The COVID-19 has come to destabilize everything on our planet and it seems beyond. We are seeing (and experiencing) strong measures by governments and responsible agencies that will affect many businesses. And what is also beginning to be noticed is that the space industry is being affected by the impact of the Coronavirus.

In general what we see is that, as far as possible, efforts have been made to ensure that employees work from home. But as we have seen for other technology industries, supplies can cause delays in plans, although there are some cases where the plan is followed.

ExoMars in Europe

The European Space Agency (ESA) and Roscosmos (the Russian one) announced yesterday that their joint mission ExoMars is being postponed to 2022. While it was expected to launch this year. They explain from ESA that it has been a difficult but weighed decision and that “they cannot afford any margin of error,” as Jan Wörner, ESA’s general director, clarifies in the joint statement.

The development of the mission, although advanced and at a good pace according to the director, could be affected by movement restrictions due to containment measures. There are still many tests to be carried out in addition, for example to the parachutes of the Rosalind Franklin rover, which is why this margin of two more years has been given.

Regarding the measures in general for its workers, the European agency launched teleworking since last week, although there is personnel who still travel to their job. Rolf Densing, ESA’s director of operations, says there have never been so few people working there in the entire history of the agency’s control center.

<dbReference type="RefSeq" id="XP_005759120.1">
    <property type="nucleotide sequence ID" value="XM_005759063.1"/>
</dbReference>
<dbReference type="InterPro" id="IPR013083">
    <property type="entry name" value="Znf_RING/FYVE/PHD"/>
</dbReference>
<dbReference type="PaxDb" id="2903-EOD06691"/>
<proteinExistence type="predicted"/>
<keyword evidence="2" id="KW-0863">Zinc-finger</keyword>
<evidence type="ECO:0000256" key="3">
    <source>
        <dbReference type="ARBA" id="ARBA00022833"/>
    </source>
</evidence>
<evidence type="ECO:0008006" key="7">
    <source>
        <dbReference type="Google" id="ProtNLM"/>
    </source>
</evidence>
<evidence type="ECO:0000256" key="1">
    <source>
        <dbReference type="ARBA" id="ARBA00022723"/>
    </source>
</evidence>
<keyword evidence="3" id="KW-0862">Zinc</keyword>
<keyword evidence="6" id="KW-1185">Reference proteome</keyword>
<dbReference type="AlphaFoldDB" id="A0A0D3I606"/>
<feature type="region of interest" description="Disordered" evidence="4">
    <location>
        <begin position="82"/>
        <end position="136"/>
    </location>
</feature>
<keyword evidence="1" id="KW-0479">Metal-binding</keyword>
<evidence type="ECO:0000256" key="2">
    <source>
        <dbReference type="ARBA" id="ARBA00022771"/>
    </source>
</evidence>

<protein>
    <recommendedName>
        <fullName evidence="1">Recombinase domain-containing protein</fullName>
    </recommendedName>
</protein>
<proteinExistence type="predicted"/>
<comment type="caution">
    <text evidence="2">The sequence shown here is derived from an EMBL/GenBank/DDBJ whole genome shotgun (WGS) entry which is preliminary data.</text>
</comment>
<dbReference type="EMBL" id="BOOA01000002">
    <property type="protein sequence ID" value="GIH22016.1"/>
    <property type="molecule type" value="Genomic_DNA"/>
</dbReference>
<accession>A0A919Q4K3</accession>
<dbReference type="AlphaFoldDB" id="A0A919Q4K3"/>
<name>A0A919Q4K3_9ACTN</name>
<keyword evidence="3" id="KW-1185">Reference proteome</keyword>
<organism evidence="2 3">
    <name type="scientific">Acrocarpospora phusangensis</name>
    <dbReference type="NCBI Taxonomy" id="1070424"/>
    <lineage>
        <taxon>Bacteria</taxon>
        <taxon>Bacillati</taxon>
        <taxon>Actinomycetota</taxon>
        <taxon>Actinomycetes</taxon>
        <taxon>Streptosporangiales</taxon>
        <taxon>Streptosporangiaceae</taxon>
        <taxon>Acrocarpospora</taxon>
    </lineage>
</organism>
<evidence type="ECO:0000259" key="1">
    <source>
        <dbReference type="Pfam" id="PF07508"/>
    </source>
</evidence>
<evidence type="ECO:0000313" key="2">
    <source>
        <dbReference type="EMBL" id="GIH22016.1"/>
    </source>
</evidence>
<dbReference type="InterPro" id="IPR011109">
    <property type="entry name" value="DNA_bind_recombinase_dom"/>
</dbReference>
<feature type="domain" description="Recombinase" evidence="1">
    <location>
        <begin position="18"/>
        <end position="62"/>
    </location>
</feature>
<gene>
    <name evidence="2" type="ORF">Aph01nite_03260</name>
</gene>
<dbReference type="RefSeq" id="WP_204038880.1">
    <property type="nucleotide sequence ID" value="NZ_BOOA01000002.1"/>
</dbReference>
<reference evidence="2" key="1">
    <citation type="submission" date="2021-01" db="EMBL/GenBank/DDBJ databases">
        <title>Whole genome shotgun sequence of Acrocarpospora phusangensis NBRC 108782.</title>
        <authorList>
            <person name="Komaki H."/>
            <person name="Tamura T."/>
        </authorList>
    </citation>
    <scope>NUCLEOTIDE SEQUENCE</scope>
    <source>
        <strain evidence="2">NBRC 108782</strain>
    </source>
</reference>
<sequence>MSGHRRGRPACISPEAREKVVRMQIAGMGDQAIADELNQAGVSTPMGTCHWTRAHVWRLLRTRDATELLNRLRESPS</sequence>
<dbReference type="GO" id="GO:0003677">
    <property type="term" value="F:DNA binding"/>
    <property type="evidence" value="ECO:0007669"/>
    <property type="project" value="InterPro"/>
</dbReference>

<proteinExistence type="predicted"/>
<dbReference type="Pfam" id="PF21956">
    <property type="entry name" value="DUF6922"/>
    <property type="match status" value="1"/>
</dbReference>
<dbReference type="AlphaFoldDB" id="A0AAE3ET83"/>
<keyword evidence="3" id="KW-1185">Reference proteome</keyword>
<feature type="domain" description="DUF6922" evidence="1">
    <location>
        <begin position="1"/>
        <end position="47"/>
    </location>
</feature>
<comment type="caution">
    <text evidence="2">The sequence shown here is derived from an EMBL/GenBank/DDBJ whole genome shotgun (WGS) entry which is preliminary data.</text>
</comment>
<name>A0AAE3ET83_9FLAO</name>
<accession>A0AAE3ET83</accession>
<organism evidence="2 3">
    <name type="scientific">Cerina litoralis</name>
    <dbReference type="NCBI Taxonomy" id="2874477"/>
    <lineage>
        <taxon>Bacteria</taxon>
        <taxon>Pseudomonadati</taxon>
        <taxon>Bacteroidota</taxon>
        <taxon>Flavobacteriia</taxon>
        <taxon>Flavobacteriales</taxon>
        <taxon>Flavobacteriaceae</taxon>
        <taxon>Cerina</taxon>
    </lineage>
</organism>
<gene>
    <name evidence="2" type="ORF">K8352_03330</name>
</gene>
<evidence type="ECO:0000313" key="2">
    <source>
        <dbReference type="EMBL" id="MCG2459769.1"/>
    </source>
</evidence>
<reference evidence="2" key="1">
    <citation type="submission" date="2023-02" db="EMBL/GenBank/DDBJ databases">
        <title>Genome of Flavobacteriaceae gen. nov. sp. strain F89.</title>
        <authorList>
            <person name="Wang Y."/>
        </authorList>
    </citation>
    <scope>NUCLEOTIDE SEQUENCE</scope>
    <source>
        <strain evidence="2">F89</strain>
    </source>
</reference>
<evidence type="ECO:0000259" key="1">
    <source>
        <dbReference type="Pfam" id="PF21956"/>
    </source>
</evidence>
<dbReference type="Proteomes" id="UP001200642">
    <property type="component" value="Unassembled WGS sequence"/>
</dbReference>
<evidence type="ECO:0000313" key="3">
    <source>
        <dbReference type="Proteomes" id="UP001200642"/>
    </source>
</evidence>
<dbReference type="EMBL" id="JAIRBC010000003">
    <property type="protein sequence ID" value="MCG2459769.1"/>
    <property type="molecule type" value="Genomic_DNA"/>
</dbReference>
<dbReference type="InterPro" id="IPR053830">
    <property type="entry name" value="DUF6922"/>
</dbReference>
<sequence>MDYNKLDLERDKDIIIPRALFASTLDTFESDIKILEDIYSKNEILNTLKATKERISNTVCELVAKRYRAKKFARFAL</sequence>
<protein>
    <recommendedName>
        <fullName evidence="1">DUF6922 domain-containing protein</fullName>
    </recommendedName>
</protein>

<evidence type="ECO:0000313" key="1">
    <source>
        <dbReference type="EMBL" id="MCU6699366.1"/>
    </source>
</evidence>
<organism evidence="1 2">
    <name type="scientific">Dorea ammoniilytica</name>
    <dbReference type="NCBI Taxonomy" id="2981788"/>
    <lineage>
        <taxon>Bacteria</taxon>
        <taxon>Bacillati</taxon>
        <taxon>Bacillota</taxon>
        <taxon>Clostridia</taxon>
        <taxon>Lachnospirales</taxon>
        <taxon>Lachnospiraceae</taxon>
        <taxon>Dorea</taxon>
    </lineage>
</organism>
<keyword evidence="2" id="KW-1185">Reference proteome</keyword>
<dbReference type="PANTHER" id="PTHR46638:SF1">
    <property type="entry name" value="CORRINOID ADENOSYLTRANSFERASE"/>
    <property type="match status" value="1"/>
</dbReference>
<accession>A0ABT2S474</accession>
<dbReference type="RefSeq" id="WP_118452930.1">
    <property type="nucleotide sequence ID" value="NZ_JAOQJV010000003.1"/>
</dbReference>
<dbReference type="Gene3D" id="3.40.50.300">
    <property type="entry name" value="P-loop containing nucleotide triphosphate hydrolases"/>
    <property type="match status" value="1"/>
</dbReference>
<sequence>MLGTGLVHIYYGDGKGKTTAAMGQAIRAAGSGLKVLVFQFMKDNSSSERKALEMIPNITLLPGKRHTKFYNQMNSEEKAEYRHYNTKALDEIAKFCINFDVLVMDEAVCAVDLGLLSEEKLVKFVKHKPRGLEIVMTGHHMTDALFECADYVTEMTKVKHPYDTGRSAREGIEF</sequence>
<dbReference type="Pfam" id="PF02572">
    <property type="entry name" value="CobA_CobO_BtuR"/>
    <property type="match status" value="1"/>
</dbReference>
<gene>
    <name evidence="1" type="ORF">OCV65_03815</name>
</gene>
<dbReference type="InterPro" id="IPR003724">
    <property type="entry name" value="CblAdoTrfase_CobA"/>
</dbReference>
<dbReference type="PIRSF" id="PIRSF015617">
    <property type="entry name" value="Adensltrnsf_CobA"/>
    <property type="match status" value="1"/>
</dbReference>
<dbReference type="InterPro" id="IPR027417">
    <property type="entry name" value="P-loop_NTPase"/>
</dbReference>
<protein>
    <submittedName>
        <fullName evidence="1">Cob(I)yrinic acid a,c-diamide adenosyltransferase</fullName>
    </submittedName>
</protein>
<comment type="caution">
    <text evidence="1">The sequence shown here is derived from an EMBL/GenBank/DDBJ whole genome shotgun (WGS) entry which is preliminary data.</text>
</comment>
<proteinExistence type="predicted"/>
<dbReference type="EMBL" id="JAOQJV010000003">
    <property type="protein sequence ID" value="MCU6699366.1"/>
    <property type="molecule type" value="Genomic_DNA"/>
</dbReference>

They explain in the European Agency that the objective is to keep maintenance tasks for missions in orbit, such as monitoring that there are no collisions with space debris or managing scientific instrumentation.

To do this, they are taking the necessary precautions in order to minimize contact between the personnel, keeping the resource of minimizing it even more if in the future this is necessary.

For their part, in Roscosmos they have decided to cancel everything related to media coverage in relation to the launch from Kazakhstan in conjunction with NASA. The agency has continued with its launches until March 21 and has not made any public statement regarding the closure of its centers or the measures for COVID-19 beyond the cancellation of the mission we were discussing.

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Space X in U.S

NASA centers have been moving from state to state since the coronavirus crisis splashed across the U.S. Some centers have gone from 2 to 4 in some days, state 1 corresponding to the usual state (all open and accessible) and state 4 to the closure of the center (with minimal access for maintenance).

The US agency has halted the production and testing of its manned mission to Luna Artemis that was planned for 2024 (a date that will probably be modified by this break).